Straw Asch

[From: Bruce Nevin (Tue 931123 10:58:10 EST)]

Rick Marken (931122.1300) --

Rick, "the beast" is a chimaera, an imagined monstrosity that never
really existed. But people control imagined perceptions all the time.
Communication cannot happen without it.

···

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Ignore the following paragraph, Rick. You won't see its relevance. Skip
to the text following the next demarcation line like the above one.

I imagine your intentions on the basis of my perceptions of what you do.
I imagine what you must mean by doing that. We may call this my
interpretation of your deeds. I do something based on my interpretation
of what you did. You imagine what my intentions must be, on the basis of
your perceptions of what I do. Leaving out a lot of back-and-forth
detail, if you are unable to interpret what I did as a suitable response,
you may suppose you haven't adequately got my attention. Or you may
guess at my interpretation--you may try to imagine what I imagine you
intend by what you have been doing. You may then do something with the
intent of my rejecting the "wrong" interpretation and understanding the
intended interpretation.
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Here's a little story by a woman named Pamela L. Travers. I have adapted
it from Paul Watzlawick's little book, _How Real is Real?_, from which I
have been quoting lately.

Mary, an English nanny, has taken her two little charges, Jane and
Michael, to a gingerbread shop owned by Mrs. Corry, a tiny, witchlike old
woman with two large, sad daughters, Fannie and Annie. The following
conversation develops:

        "I suppose, my dear"--she turned to Mary, whom she appeared to know
    very well--"I suppose you've come for some gingerbread?"
        "That's right, Mrs. Corry," said Mary politely.
        "Good. Have Fannie and Annie given you any?" She looked at Jane and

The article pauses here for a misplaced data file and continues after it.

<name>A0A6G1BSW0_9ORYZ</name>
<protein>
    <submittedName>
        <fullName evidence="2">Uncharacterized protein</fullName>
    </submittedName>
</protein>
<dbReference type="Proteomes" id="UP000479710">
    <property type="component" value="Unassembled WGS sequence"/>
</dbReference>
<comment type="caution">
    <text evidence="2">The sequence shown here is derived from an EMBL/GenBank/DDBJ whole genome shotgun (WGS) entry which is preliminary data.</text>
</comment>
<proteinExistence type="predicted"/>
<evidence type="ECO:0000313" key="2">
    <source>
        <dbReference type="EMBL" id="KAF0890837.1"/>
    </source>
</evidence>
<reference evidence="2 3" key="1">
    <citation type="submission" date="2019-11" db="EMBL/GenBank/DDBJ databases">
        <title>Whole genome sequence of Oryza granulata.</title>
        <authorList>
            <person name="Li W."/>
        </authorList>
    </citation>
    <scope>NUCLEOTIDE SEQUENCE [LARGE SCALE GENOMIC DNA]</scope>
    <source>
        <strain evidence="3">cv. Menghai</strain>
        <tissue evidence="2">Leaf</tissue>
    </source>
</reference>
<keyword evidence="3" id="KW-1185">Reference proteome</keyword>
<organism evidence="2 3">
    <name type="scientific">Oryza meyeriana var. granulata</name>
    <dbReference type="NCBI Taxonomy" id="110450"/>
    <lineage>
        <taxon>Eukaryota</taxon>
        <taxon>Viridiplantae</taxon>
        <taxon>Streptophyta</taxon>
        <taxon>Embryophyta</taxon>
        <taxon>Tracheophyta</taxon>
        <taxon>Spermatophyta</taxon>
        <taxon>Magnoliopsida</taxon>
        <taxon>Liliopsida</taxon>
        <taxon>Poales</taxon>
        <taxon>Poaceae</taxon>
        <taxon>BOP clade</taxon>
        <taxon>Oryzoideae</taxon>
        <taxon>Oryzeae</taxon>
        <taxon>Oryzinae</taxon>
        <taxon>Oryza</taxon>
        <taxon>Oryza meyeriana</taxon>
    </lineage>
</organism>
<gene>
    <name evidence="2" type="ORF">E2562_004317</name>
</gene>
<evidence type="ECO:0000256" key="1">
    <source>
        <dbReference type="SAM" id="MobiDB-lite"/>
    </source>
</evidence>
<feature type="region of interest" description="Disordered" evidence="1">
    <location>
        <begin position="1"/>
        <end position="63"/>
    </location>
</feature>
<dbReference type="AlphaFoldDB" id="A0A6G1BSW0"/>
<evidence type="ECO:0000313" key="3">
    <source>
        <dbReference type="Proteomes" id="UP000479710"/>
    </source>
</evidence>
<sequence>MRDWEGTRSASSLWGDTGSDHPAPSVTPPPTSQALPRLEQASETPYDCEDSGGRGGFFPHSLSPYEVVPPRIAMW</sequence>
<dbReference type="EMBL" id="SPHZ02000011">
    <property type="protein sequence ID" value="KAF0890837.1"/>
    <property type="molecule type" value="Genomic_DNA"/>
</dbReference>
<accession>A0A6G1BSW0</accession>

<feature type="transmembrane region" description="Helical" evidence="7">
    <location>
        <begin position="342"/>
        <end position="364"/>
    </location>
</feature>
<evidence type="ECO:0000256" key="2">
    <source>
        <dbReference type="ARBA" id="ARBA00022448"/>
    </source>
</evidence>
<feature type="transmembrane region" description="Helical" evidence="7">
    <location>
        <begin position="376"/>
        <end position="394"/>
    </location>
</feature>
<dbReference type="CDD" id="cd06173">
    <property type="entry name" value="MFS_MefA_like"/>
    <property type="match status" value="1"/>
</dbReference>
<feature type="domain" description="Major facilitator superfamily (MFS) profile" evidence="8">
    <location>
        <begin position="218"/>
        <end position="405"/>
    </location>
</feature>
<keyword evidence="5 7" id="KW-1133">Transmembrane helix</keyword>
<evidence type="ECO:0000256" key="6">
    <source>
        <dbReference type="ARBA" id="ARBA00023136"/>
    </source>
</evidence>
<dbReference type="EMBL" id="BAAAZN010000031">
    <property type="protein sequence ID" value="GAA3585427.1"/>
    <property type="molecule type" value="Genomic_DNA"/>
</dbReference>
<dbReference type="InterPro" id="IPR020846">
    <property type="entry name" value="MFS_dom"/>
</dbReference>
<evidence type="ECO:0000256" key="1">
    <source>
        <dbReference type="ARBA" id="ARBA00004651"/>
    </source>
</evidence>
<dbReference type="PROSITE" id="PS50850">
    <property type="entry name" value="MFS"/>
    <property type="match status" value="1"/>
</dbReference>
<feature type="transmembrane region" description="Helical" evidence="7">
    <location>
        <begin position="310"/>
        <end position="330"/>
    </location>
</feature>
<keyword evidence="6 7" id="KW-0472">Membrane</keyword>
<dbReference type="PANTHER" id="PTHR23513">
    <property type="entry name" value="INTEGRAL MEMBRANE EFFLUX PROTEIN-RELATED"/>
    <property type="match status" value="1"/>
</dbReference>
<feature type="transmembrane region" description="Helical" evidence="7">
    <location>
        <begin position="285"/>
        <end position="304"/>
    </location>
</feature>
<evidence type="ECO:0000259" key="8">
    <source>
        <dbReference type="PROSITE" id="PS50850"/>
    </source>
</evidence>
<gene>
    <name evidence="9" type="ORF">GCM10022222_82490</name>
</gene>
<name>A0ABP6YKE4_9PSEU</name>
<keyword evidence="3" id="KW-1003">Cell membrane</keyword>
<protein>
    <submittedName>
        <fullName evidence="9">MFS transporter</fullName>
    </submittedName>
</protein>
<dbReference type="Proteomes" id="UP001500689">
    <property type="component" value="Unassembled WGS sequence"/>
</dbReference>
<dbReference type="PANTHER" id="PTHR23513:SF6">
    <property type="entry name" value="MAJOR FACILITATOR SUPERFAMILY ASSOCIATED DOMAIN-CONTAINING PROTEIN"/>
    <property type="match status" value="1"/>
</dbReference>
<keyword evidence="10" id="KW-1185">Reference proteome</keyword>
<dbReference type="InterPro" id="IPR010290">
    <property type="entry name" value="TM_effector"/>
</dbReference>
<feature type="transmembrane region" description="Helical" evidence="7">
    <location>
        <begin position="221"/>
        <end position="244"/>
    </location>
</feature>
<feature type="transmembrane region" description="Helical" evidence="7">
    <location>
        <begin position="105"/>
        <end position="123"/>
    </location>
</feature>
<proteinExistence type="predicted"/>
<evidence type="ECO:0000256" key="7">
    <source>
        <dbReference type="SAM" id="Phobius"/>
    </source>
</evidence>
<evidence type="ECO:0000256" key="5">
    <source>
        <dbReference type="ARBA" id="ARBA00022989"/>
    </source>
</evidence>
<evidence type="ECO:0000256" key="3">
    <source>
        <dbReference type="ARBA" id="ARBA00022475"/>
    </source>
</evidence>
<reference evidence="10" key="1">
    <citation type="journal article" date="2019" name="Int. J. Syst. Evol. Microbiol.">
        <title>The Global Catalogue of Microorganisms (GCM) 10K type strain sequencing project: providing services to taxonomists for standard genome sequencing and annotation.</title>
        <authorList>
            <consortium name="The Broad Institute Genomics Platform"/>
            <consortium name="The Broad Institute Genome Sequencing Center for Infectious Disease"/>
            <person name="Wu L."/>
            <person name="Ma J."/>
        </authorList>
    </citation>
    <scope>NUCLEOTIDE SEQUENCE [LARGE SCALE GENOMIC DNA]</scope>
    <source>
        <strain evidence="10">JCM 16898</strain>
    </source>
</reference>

Michael as she said this.
        "No, Mother," said Miss Fannie meekly.
        "We were just going to, Mother--" began Miss Annie in a frightened
    whisper.
        At that Mrs. Corry drew herself up to her full height and regarded
    her gigantic daughters furiously. Then she said in a soft, fierce,
    terrifying voice:
        "Just going to? Oh, _indeed_! That is very interesting. And who,
    may I ask, Annie, gave you permission to give away my gingerbread--?"
        "Nobody, Mother. And I didn't give it away. I only thought--"
        "You only thought! That is _very_ kind of you. But I will thank you
    not to think. _I_ can do all the thinking that is necessary here!" said
    Mrs. Corry in her soft, terrible voice. Then she burst into a harsh
    cackle of laughter. "Look at her! Just look at her! Cowardy-custard!
    Crybaby!" she shrieked, pointing her knotty finger at her daughter.
        Jane and Michael turned and saw a large tear coursing down Miss
    Annie's huge, sad face, and they did not like to say anything, for, in
    spite of her tininess, Mrs. Corry made them feel rather small and
    frightened.

    (Watzlawick, op. cit. 16-17)

Do you see any fangs? They're not _really_ there of course. Annie only
imagines that she ought to please her mother, she only imagines that very
much undesired consequences will follow if she fails to please her. She
only imagines that Mrs. Corrie's question while looking at Jane and